Parkinson's Disease

What is the structure and function of the substantia nigra?

Answer: The substantia nigra is a midbrain structure that is important for movement.

substantia nigra structure and function

Located in the midbrain within the basal ganglia is a brain structure called the substantia nigra. The substantia nigra is the largest nucleus of the midbrain, and we have one in each hemisphere. Although the substantia nigra is sometimes considered to be a single brain structure, it is more accurately divided into two different regions, called the substantia nigra pars compacta (SNc) and substantia nigra pars reticulata (SNr). The regions are divided this way since each of the two receives and sends different connections. 

Substantia nigra pars reticulata (SNr)

The reticulata receives input connections from the striatum, two GABA-ergic inputs from the direct and the indirect pathway. The direct pathway neurons are striatal medium spiny neurons (spiny projection neurons) that express the dopamine D1 receptors. These direct pathway neurons inhibit the activity and output of the SNr.

This area also receives striatal input through the indirect pathway. The GABA-ergic output projects to the external capsule of the globus pallidus. Those cells then project to the subthalamic nucleus, which contain glutamatergic projections into the SNr.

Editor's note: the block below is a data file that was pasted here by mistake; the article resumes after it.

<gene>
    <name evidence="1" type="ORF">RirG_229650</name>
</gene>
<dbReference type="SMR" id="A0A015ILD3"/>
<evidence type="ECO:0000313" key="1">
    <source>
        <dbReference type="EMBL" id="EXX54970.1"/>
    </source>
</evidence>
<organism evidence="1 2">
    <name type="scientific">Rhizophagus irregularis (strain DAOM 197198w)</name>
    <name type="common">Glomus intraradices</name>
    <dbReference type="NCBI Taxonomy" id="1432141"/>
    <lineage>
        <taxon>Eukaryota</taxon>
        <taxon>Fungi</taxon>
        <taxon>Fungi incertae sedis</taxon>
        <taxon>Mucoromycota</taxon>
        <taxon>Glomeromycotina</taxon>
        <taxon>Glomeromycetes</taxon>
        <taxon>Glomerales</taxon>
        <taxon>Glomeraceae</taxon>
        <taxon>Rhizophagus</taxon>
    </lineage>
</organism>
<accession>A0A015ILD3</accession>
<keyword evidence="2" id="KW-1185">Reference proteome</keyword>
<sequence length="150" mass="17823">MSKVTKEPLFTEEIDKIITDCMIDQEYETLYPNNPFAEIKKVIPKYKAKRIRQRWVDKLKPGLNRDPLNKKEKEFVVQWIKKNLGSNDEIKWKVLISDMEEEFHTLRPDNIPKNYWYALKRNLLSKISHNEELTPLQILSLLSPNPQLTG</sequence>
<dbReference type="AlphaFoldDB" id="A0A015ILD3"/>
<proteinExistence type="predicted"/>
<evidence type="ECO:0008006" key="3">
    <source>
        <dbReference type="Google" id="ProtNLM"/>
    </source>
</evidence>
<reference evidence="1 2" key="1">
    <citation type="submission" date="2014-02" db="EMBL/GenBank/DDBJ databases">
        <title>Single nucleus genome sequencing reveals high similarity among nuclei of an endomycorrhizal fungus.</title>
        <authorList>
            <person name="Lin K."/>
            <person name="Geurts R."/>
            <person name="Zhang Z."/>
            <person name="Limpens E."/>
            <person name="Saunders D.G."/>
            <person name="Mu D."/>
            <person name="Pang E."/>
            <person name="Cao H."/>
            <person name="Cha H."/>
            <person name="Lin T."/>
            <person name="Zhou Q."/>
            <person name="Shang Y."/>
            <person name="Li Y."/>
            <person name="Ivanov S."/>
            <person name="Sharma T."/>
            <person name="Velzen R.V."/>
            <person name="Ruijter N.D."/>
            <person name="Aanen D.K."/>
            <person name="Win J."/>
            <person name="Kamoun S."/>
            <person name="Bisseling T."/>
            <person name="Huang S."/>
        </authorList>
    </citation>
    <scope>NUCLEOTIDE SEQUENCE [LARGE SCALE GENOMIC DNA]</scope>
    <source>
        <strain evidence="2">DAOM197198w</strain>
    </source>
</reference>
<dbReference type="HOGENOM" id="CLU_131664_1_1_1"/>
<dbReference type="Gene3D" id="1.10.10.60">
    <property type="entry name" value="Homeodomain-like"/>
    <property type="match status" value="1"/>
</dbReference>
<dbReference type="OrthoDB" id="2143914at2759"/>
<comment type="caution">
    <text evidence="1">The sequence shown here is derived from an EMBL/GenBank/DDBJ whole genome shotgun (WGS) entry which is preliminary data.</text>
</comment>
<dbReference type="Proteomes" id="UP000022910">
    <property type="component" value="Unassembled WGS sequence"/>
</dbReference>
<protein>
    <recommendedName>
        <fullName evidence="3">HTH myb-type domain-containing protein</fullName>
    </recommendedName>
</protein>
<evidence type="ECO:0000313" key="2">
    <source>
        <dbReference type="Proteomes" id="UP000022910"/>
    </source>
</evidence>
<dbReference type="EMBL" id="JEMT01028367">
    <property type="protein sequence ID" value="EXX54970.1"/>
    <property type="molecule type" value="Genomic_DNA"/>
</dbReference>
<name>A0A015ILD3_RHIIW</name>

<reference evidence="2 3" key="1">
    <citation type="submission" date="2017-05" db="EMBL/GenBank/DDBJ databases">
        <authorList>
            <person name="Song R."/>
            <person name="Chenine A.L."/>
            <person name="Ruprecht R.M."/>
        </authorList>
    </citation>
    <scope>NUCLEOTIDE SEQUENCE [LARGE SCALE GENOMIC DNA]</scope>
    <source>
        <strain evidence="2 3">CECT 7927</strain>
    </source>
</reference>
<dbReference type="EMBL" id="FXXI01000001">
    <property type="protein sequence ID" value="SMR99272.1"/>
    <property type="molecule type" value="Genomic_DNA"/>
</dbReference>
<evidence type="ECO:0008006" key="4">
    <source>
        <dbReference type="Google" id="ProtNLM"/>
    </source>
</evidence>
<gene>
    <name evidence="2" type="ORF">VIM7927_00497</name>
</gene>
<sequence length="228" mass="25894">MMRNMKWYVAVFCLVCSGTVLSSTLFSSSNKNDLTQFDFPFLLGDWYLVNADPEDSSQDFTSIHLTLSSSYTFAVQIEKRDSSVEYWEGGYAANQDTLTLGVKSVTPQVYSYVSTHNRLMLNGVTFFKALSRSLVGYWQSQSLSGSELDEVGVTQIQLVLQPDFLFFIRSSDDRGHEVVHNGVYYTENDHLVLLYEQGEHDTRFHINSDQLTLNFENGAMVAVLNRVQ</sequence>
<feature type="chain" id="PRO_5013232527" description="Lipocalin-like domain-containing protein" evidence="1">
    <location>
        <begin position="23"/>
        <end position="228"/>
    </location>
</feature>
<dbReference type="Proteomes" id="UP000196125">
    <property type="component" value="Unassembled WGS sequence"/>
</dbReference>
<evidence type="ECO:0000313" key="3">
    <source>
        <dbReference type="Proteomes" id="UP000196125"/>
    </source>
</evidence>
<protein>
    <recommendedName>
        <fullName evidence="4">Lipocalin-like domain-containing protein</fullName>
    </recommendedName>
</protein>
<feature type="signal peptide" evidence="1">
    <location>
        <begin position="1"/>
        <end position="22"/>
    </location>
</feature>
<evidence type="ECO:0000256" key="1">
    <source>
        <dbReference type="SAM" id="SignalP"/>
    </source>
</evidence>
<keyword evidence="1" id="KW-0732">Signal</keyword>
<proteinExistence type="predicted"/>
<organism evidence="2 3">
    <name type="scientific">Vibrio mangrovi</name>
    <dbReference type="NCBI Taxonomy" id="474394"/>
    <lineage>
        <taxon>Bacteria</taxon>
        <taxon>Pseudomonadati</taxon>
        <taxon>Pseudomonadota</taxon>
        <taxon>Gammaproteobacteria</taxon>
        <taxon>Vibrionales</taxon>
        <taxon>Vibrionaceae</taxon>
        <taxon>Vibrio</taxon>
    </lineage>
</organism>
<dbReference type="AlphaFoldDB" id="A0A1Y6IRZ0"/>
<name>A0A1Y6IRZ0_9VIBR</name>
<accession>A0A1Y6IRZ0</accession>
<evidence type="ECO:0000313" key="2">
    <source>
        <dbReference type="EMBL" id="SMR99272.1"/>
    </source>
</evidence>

The reticulata contains many GABA-ergic inhibitory neurons that are spontaneously active. On average, these neurons fire very rapidly at a rate of 25 Hz. The major outputs of the reticulata project to the thalamus and the superior colliculus.

The cytology of this structure is very similar to the internal capsule of the globus pallidus. 

Substantia nigra pars compacta (SNc)

Neurons in the compacta are responsible for motor control. Within this area are a large population of dopamine producing and releasing neurons. These dopaminergic cells in the substantia nigra are often darker than the surrounding cells, which is how the region got named. These cells have a high concentration of a pigment called neuromelanin, and this causes them to appear dark.

These dopaminergic neurons are the ones that are particularly sensitive to destruction that lead to the onset of Parkinson’s disease. Usually, by the time a person presents to the clinic with symptoms of PD, they have already lost the majority of cells in the substantia nigra pars compacta.